Raised in a fundamentalist Christian environment, music was a vital escape. “I was very sheltered and wasn’t allowed to listen to ‘secular’ music, yet my dad listened to a lot of classic rock on his record player. He’s Iranian and played Persian music on his cassette deck as well. Always spinning Zeppelin, Cat Stevens, Neil Young, Moody Blues… I loved that stuff, it was really my only chance to listen to something other than shitty Christian music. I still love classic rock so much.”
With a title like Created In The Image Of Suffering, King Woman palpably accentuate the doom on their full-length debut, although the themes explored run a broader gamut of despair: “Extraterrestrials, unrequited love, psychedelic experiences, loss, religious abuse, sexual abuse, feeling lost… to name but a few, hah.” We wonder how much of their disorientatingly dreamlike sound is a conscious aim – and how well Kristina sleeps at night.
“As a band we don’t really try for anything,” she reasons. “We just have fun and write from the heart. Growing up, I didn’t sleep much and suffered from reoccurring night terrors. I’ve suffered from hypnagogia most of my life. Sleep paralysis is nothing new to me. I’ve been getting great sleep since moving to NYC, though; it hasn’t been happening to me at all out here. I’m also very interested in dream interpretation. I dream quite often.”
LINEUP: Kristina Esfandiari (vocals), Colin Gallagher (guitar), Peter Arensdorf (bass), Joey Raygoza (drums)
SOUNDS LIKE: A surrealistic Black Sabbath fronted by Mazzy Star’s Hope Sandoval
CURRENT RELEASE: Created In The Image Of Suffering (Relapse, 2017)
NYC noise duo find alchemy in anger
In an age when many bands use anger as a fashion accessory, there’s something exhilarating about hearing the real, 100% fucking furious deal. NYC duo Uniform are the sonic equivalent of a throbbing temple vein: their sound, a sustained barrage of pummelling industrial beats, coruscating mutoid thrash riffs and swivel-eyed verbal tirades redolent of Whitehouse’s William Bennett at his desperate best. In reality, Uniform are an affable pair, so where does that bleak intensity come from?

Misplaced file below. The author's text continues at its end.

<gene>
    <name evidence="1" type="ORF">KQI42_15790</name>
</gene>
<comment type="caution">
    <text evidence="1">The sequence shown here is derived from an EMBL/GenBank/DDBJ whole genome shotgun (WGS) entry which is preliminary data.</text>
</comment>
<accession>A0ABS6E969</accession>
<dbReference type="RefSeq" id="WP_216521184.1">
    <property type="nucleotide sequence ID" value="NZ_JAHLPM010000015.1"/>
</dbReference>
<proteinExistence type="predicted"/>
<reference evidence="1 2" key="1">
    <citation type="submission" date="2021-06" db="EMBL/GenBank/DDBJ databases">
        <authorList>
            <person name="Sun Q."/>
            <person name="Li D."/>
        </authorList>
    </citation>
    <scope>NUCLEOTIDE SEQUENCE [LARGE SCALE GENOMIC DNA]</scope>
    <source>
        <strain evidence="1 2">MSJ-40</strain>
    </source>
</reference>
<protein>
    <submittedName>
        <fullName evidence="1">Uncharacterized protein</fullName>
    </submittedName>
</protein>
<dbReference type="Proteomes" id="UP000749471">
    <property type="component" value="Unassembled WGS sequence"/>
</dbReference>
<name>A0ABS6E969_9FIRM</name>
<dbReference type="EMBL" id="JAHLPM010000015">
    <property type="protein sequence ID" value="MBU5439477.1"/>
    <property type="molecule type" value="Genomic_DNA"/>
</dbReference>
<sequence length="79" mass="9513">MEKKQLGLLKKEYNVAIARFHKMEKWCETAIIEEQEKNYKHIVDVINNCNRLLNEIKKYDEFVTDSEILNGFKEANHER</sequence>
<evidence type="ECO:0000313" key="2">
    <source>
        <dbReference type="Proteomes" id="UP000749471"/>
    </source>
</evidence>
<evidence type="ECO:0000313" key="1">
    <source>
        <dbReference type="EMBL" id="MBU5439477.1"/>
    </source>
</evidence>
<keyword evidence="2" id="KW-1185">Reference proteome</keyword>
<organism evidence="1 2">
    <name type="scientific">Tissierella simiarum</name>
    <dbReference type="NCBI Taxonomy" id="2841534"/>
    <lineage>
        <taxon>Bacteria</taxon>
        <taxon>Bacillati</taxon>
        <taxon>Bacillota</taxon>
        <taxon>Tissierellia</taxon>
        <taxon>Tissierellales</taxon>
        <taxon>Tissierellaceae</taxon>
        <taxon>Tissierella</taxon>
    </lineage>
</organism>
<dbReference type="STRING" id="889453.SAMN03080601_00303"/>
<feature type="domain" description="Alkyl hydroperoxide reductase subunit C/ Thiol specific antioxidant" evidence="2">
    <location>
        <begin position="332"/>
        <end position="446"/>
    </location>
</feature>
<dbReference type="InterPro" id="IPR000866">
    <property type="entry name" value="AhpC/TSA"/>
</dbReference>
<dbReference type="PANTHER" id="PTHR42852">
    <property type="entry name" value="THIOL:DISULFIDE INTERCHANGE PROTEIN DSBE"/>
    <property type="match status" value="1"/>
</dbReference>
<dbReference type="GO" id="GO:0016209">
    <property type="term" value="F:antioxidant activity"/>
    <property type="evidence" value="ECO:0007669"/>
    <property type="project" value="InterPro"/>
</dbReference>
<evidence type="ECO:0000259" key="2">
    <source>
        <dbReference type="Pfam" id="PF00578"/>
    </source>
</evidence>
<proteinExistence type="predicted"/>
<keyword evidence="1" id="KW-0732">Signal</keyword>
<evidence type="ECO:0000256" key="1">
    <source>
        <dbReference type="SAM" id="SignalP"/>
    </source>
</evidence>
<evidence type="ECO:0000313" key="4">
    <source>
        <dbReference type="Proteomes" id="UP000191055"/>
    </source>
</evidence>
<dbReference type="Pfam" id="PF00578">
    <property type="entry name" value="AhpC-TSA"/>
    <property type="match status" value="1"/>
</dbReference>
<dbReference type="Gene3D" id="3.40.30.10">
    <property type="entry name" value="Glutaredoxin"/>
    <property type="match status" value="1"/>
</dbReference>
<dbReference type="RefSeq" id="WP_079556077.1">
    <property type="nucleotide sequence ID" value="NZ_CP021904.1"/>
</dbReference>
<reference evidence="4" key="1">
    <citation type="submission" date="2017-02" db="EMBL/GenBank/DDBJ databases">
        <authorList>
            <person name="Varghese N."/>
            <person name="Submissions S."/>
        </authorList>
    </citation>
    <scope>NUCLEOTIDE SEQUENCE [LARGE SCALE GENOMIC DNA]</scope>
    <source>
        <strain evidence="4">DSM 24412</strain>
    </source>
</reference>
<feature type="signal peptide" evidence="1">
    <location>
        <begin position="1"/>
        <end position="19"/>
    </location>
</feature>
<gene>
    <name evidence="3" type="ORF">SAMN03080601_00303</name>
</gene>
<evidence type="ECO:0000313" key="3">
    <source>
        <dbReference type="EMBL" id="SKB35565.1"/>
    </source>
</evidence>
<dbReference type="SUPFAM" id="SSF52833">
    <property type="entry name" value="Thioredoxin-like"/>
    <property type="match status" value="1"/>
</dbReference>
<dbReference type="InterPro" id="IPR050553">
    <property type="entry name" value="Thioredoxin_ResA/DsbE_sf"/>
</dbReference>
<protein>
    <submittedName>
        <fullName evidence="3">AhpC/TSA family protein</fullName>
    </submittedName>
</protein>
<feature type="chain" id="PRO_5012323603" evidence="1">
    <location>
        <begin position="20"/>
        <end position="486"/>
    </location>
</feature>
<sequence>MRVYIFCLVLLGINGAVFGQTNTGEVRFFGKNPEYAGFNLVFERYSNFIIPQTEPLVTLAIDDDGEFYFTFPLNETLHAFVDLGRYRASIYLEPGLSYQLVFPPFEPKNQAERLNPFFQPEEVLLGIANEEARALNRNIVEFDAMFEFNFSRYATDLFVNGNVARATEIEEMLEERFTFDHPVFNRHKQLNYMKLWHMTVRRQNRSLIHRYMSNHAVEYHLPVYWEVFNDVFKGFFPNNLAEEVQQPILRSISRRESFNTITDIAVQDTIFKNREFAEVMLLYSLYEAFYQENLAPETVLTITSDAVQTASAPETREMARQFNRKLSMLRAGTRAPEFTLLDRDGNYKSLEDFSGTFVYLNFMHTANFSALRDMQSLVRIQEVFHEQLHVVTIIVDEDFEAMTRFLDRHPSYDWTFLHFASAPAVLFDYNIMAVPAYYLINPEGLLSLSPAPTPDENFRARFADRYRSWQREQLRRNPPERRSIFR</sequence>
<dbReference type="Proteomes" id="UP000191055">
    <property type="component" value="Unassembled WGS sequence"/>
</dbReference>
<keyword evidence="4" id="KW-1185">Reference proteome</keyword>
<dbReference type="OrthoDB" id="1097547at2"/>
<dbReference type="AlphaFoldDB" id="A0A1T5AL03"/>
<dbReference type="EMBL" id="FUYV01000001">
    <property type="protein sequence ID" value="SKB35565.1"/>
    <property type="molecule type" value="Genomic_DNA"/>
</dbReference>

“We’re pretty easy-going, but we internalise a lot and this is our exorcism,” says vocalist Michael Berdan. “Although I’m terrified with the state of the world, what I’m trying to articulate has more to do with a general dissatisfaction towards elements of mundane, everyday life and how people cope with loss, absence of hope, and self-perceived failure.”
Their worldview may border on nihilistic, but the music on second album Wake In Fright offers great depth as well as despair. Songs like Habit and Lost In Fear exist in a (bitter) sweet spot between Big Black and Slayer, but with oppressive urban darkness lurking amid the grind of the guitar. It’s a compelling brew, disarming in its total lack of pretention.
“Ideally our music hits as hard as possible and creates a space that people can get lost in,” says guitarist/producer Ben Greenberg. “Suicide [the band] are a huge influence, and the early minimalists like Terry Riley and La Monte Young. Of course there’s a sizeable guitar rock element in there, too. We’re a rock band at heart.”
Uniform may be soundtracking civilisation’s collapse, but at least they’re trying to make as much noise as possible while hope’s heart still beats. “We’re simply trying to create music that we believe in,” says Michael. “As long as we can do that, we’ll be happy.”
LINEUP: Michael Berdan (vocals), Ben Greenberg (guitar/production)
SOUNDS LIKE: Grimy and grinding industrial metal delivered with maximum venom.
CURRENT RELEASE: Wake In Fright (Sacred Bones, 2017)